How did Big Bang nucleosynthesis occur? At first, protons and neutrons combined to form deuterons, 2 H . The deuteron captured a neutron to form triton, 3 H —the nucleus of the radioactive hydrogen called tritium. Deuterons also captured protons to make helium 3 He . When 3 H captures a proton or 3 He captures a neutron, helium 4 He results. At this stage in the Big Bang, the ratio of protons to neutrons was about 7:1. Thus, the process of conversion to 4 He used up almost all neutrons. The process lasted about 3 minutes and almost 25 % of all the matter turned into 4 He , along with small percentages of 2 H , 3 H , and 3 He . Tiny amounts of 7 Li and 7 Be were also formed. The expansion during this time cooled the universe enough that the nuclear reactions stopped. The abundances of the light nuclei 2 H , 4 He , and 7 Li created after the Big Bang are very dependent on the matter density.

Questions & Answers

For the question about the scuba instructor's head above the pool, how did you arrive at this answer? What is the process?
Evan Reply
as a free falling object increases speed what is happening to the acceleration
Success Reply
of course g is constant
Alwielland
acceleration also inc
Usman
which paper will be subjective and which one objective
jay
normal distributiin of errors report
Dennis
normal distribution of errors
Dennis
photo electrons doesn't emmit when electrons are free to move on surface of metal why?
Rafi Reply
What would be the minimum work function of a metal have to be for visible light(400-700)nm to ejected photoelectrons?
Mohammed Reply
give any fix value to wave length
Rafi
40 cm into change mm
Arhaan Reply
40cm=40.0×10^-2m =400.0×10^-3m =400mm. that cap(^) I have used above is to the power.
Prema
i.e. 10to the power -2 in the first line and 10 to the power -3 in the the second line.
Prema
there is mistake in my first msg correction is 40cm=40.0×10^-2m =400.0×10^-3m =400mm. sorry for the mistake friends.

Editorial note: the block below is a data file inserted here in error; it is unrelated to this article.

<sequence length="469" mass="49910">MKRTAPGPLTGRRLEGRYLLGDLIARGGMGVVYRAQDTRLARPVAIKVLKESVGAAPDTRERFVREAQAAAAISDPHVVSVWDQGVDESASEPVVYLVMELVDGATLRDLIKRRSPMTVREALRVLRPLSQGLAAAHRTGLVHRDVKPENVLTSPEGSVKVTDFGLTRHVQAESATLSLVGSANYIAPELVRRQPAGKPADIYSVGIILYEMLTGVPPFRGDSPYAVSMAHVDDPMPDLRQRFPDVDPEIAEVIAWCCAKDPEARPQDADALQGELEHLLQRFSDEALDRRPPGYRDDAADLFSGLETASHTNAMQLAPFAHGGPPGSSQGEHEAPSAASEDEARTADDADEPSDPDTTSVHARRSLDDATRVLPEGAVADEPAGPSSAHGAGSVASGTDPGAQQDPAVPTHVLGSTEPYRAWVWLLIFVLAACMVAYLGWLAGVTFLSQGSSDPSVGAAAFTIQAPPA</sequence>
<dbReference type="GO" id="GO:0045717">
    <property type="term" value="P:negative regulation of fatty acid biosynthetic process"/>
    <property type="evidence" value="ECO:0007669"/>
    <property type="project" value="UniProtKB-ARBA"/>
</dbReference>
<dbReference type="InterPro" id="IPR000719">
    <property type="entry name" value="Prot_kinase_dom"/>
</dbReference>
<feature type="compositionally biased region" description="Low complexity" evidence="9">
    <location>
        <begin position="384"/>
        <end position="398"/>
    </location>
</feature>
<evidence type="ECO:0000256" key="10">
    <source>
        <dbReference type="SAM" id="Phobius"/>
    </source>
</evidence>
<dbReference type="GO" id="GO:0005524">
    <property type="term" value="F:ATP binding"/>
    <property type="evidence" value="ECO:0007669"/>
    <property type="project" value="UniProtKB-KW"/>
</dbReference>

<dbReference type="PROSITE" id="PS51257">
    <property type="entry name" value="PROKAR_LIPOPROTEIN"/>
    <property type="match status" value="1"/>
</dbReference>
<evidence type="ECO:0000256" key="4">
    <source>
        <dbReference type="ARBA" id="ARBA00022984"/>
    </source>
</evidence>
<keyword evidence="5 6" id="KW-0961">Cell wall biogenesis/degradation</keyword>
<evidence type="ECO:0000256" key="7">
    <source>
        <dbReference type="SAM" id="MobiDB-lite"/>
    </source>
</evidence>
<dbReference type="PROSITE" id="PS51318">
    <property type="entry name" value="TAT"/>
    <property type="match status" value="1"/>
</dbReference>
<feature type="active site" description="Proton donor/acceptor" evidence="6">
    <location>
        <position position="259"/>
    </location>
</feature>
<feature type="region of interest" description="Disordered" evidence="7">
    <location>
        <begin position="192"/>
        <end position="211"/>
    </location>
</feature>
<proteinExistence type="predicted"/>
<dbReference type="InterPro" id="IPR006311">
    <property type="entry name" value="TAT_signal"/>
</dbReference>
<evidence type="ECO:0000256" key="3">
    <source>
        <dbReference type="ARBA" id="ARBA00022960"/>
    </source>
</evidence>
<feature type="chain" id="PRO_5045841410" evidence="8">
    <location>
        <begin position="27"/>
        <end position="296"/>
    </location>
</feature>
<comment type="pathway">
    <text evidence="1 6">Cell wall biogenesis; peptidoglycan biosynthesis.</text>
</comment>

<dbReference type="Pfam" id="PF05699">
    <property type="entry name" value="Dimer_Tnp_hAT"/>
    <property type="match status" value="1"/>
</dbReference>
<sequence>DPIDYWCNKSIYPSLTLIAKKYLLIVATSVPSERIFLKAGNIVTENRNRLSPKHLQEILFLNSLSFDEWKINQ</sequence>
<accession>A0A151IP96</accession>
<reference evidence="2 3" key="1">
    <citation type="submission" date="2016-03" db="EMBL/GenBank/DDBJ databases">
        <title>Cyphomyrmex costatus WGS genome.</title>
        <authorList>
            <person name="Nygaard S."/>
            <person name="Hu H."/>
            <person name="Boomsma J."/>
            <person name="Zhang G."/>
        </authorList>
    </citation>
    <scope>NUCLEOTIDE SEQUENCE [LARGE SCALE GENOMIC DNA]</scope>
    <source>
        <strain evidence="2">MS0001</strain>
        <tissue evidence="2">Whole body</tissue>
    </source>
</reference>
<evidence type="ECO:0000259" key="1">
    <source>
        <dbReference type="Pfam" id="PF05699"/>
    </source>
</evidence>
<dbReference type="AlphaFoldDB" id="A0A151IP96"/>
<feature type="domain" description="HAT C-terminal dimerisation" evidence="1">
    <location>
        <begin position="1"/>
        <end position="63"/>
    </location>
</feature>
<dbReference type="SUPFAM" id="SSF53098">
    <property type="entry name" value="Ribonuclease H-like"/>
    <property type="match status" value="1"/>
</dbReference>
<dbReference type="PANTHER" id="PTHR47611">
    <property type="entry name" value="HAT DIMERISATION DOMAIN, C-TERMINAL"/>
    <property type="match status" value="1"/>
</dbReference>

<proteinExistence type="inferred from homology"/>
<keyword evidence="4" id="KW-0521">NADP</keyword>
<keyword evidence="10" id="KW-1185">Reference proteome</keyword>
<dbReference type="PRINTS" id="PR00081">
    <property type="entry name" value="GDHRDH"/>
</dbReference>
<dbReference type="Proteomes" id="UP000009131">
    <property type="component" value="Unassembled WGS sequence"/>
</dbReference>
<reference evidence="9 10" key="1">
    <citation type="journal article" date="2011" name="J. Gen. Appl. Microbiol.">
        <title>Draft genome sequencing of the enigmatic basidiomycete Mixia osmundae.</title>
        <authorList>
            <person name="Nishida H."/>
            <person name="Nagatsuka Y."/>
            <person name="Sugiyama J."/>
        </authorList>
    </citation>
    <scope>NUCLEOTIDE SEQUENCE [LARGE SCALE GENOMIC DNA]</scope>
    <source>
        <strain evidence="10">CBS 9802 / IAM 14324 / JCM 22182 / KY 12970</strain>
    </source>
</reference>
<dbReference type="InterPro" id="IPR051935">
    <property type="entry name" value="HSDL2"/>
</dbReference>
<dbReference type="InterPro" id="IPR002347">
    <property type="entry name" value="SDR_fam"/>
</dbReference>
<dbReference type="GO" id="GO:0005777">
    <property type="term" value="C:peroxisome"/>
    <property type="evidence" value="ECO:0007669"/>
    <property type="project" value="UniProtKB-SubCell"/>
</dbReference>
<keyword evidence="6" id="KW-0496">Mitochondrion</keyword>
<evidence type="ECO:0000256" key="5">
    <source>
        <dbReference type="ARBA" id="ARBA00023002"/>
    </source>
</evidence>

Prema
40cm=40.0×10^-2m =400.0×10^-3m =400mm.
Prema
this msg is out of mistake. sorry friends​.
Prema
what is physics?
sisay Reply
why we have physics
Anil Reply
because is the study of mater and natural world
John
because physics is nature. it explains the laws of nature. some laws already discovered. some laws yet to be discovered.
Yoblaze
is this a physics forum
Physics Reply
explain l-s coupling
Depk Reply
how can we say dirac equation is also called a relativistic equation in one word
preeti Reply
what is the electronic configration of Al
usman Reply
what's the signeficance of dirac equetion.?
Sibghat Reply
what is the effect of heat on refractive index
Nepal Reply
As refractive index depend on other factors also but if we supply heat on any system or media its refractive index decrease. i.e. it is inversely proportional to the heat.
ganesh
you are correct
Priyojit
law of multiple
Wahid
if we heated the ice then the refractive index be change from natural water
Nepal
can someone explain normalization condition
Priyojit Reply
please tell
Swati
yes
Chemist
1 millimeter is How many metres
Darling Reply
1millimeter =0.001metre
Gitanjali
Practice Key Terms 4

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Source:  OpenStax, University physics volume 3. OpenStax CNX. Nov 04, 2016 Download for free at http://cnx.org/content/col12067/1.4